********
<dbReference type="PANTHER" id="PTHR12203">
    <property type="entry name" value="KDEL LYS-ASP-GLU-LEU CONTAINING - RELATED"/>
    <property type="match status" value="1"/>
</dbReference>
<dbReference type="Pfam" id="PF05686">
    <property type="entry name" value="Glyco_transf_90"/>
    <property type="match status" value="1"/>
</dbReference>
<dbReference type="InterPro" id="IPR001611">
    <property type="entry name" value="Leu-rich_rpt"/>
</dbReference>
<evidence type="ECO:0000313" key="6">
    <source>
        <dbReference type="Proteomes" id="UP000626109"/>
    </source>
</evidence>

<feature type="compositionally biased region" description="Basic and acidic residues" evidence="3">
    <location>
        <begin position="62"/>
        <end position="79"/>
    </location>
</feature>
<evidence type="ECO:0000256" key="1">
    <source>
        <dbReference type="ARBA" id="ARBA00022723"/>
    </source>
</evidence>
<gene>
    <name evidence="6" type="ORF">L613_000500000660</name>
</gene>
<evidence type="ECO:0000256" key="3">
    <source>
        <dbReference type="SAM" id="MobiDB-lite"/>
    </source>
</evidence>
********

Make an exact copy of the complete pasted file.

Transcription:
<dbReference type="PANTHER" id="PTHR12203">
    <property type="entry name" value="KDEL LYS-ASP-GLU-LEU CONTAINING - RELATED"/>
    <property type="match status" value="1"/>
</dbReference>
<dbReference type="Pfam" id="PF05686">
    <property type="entry name" value="Glyco_transf_90"/>
    <property type="match status" value="1"/>
</dbReference>
<dbReference type="InterPro" id="IPR001611">
    <property type="entry name" value="Leu-rich_rpt"/>
</dbReference>
<evidence type="ECO:0000313" key="6">
    <source>
        <dbReference type="Proteomes" id="UP000626109"/>
    </source>
</evidence>

<feature type="compositionally biased region" description="Basic and acidic residues" evidence="3">
    <location>
        <begin position="62"/>
        <end position="79"/>
    </location>
</feature>
<evidence type="ECO:0000256" key="1">
    <source>
        <dbReference type="ARBA" id="ARBA00022723"/>
    </source>
</evidence>
<gene>
    <name evidence="6" type="ORF">L613_000500000660</name>
</gene>
<evidence type="ECO:0000256" key="3">
    <source>
        <dbReference type="SAM" id="MobiDB-lite"/>
    </source>
</evidence>